Video Games Tutorials and News - Amd Just Proved They're Not Your Friend - Threadripper Pro 5000 Announcement
that didn't take long. AMD's Red Ripper lineup revitalized the high-end enthusiast desktop space when it first dropped, and now, after a few short years, it no longer exists. That's right and AMD just announced their new Zen 3 based Threadripper Pro chips yesterday, and they look great, but note the pro.
These bad boys aren't going to be on store shelves near you. They're OEM only and they aren't going to be cheap. That's right, now that they're on top, it seems like AMD is resting on their laurels just like Intel did, and this announcement demonstrates once again that AMD is not your friend. You know who is, though.
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Here we go, Linus is ranting about evil corporations again, but hear me out, AMD's. They also come with increasingly enterprise-focused features like more memory capacity and channels, more PCI Expresslanes, and a bigger price tag, which is great.
What amd didn't announce - and why
I love it , but I have one question about the cheaper non-pro threadrippers. What's that there aren't any? Well then, what happened to socket strix4? It's dead like X399 after only one generation. That is such a shame. Now look, AMD is a publicly traded company, and that means that they are actually legally obligated to do whatever they can to increase profits for their shareholders.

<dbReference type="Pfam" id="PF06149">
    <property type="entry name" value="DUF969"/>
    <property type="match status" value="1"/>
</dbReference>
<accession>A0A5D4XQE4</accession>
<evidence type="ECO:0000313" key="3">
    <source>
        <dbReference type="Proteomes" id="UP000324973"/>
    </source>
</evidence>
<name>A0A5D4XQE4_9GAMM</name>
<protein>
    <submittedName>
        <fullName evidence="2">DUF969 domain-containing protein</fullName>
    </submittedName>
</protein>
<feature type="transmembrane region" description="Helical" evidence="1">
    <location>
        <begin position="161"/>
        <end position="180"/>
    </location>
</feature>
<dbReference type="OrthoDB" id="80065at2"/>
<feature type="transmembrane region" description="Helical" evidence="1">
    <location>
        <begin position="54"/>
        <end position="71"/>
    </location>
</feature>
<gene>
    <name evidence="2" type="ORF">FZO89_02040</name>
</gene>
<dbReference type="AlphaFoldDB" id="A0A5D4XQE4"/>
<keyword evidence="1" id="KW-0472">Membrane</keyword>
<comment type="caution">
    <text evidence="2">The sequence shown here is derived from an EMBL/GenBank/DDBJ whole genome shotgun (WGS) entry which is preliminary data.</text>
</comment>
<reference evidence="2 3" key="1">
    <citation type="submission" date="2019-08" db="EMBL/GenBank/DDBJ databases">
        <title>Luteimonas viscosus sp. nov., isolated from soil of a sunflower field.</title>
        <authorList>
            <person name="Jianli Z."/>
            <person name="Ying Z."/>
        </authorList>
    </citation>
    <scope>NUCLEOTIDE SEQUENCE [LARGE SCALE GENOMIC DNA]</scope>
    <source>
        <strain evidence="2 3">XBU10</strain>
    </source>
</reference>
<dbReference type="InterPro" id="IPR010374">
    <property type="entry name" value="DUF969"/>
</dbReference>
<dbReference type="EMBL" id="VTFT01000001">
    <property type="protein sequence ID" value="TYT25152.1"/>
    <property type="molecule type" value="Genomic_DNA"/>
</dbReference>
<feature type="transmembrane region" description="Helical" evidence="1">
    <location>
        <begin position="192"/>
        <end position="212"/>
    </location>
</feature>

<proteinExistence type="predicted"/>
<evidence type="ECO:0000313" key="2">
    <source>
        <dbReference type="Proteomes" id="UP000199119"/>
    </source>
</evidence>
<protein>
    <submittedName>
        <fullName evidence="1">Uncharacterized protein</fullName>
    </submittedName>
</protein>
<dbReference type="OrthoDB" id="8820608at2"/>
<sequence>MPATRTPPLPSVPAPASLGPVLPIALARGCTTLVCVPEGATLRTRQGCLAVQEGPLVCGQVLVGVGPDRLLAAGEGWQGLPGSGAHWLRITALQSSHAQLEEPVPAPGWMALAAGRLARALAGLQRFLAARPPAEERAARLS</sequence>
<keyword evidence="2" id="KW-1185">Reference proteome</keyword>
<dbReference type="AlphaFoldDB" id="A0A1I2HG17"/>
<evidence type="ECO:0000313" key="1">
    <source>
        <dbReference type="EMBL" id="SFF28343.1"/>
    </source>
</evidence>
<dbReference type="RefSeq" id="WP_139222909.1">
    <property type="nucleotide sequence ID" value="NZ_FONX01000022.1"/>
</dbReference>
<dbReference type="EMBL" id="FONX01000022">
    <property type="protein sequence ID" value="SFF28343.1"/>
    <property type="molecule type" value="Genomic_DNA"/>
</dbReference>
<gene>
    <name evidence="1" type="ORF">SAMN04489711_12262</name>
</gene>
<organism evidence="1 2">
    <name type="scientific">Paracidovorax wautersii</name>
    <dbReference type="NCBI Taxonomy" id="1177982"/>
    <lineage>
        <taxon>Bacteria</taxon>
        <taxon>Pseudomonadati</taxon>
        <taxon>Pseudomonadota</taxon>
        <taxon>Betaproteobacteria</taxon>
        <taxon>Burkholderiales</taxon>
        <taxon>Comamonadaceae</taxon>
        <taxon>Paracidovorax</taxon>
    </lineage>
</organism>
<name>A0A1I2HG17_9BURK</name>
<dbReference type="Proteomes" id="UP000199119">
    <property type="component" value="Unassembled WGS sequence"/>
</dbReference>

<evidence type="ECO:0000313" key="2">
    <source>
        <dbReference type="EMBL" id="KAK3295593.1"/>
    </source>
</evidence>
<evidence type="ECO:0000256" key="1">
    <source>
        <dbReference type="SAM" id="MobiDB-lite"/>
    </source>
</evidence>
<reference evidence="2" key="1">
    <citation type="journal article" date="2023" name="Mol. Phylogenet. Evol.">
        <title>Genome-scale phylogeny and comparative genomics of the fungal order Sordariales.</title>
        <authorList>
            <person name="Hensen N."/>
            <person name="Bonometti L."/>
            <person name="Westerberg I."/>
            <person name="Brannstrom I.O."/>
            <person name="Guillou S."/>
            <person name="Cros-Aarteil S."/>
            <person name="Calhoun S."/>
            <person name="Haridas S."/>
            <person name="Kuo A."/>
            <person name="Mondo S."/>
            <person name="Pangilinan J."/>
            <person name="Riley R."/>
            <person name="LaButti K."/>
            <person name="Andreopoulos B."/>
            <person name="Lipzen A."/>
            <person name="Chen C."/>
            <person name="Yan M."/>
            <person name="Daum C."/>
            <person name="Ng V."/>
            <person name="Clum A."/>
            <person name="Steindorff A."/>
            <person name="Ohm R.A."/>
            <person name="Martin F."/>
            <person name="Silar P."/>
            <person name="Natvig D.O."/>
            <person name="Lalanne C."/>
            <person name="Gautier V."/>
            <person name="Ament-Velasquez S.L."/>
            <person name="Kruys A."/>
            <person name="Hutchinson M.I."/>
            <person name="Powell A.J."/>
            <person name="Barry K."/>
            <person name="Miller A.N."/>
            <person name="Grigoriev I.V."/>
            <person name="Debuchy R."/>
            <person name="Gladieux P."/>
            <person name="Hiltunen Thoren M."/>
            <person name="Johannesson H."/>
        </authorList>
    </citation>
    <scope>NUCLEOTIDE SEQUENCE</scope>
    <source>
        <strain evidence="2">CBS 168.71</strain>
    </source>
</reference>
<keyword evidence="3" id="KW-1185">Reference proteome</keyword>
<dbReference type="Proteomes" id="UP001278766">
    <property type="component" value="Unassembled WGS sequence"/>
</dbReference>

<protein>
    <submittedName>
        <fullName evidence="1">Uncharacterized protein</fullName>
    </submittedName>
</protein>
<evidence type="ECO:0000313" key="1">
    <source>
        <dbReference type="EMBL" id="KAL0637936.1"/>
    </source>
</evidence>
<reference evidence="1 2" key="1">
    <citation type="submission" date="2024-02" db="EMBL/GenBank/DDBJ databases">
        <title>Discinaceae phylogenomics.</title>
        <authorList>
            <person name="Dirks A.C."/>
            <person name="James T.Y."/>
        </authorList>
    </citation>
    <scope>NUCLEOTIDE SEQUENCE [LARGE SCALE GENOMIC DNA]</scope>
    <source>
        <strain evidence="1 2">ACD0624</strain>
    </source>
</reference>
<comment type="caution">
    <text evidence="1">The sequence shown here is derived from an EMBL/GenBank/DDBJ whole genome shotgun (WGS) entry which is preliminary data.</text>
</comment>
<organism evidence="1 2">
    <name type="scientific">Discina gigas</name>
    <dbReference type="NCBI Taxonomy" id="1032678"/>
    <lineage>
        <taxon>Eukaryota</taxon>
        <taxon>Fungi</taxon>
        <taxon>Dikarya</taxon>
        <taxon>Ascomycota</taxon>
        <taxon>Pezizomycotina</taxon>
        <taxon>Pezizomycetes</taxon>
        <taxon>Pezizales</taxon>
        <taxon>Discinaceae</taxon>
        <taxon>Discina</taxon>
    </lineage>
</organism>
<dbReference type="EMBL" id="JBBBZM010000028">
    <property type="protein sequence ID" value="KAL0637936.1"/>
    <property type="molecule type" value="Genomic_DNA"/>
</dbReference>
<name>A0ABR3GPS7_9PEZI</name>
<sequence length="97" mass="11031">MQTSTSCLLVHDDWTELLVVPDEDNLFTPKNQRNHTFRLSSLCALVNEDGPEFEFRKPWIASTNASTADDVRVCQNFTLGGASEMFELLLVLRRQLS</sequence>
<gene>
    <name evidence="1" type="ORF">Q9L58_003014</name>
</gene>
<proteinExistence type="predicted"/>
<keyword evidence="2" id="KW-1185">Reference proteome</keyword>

If they didn't do it, they could be sued by their shareholders. So when faced with the prospect of using those Zen 3 chiplets to power lower cost consumer or enthusiast Threadripper processors compared to jacking up the price for Threadripper Pro and just not selling consumer chips anymore, you got ta bet that they're going to choose Red Ripper Pro.
After all, you gotta remember who it was that introduced the concept of a thousand dollar consumer CPU when they were on top back in the 2000s. Here's a hint: It wasn't Intel. Yes, they make good products and yes, they've been an underdog for a long time, but when AMD can take advantage of their top dog position, they will just like Intel.
Why bother with threadripper at all then?
So why did they make Threadripper in the first place then? If you ask me, mindshare, the OG thread rippers, the 1000 series, if you believe the story, weren't even on AMD's roadmap and launching them supposedly provided AMD with just another piece of their product stack to put even more Zen chips and machines worldwide.
Meanwhile, the slapping team blew into yet another one of their traditional strongholds, the high-end desktop market.
What killed hedt?
There's , just one problem with that in today's world, and that's where this conversation takes a bit of a weird turn. The high-end desktop concept for enthusiasts is currently obsolete.
Think about it. Intel hasn't released an HTT platform since mid-2017 and they haven't released a chip for one since late 2019, which coincidentally is around the time that the last consumer Threadripper chip was announced. So, what happened? For the 16-core Ryza 9 3950x, also launched in late 2019, for the first time you were able to get truly high core counts of 6.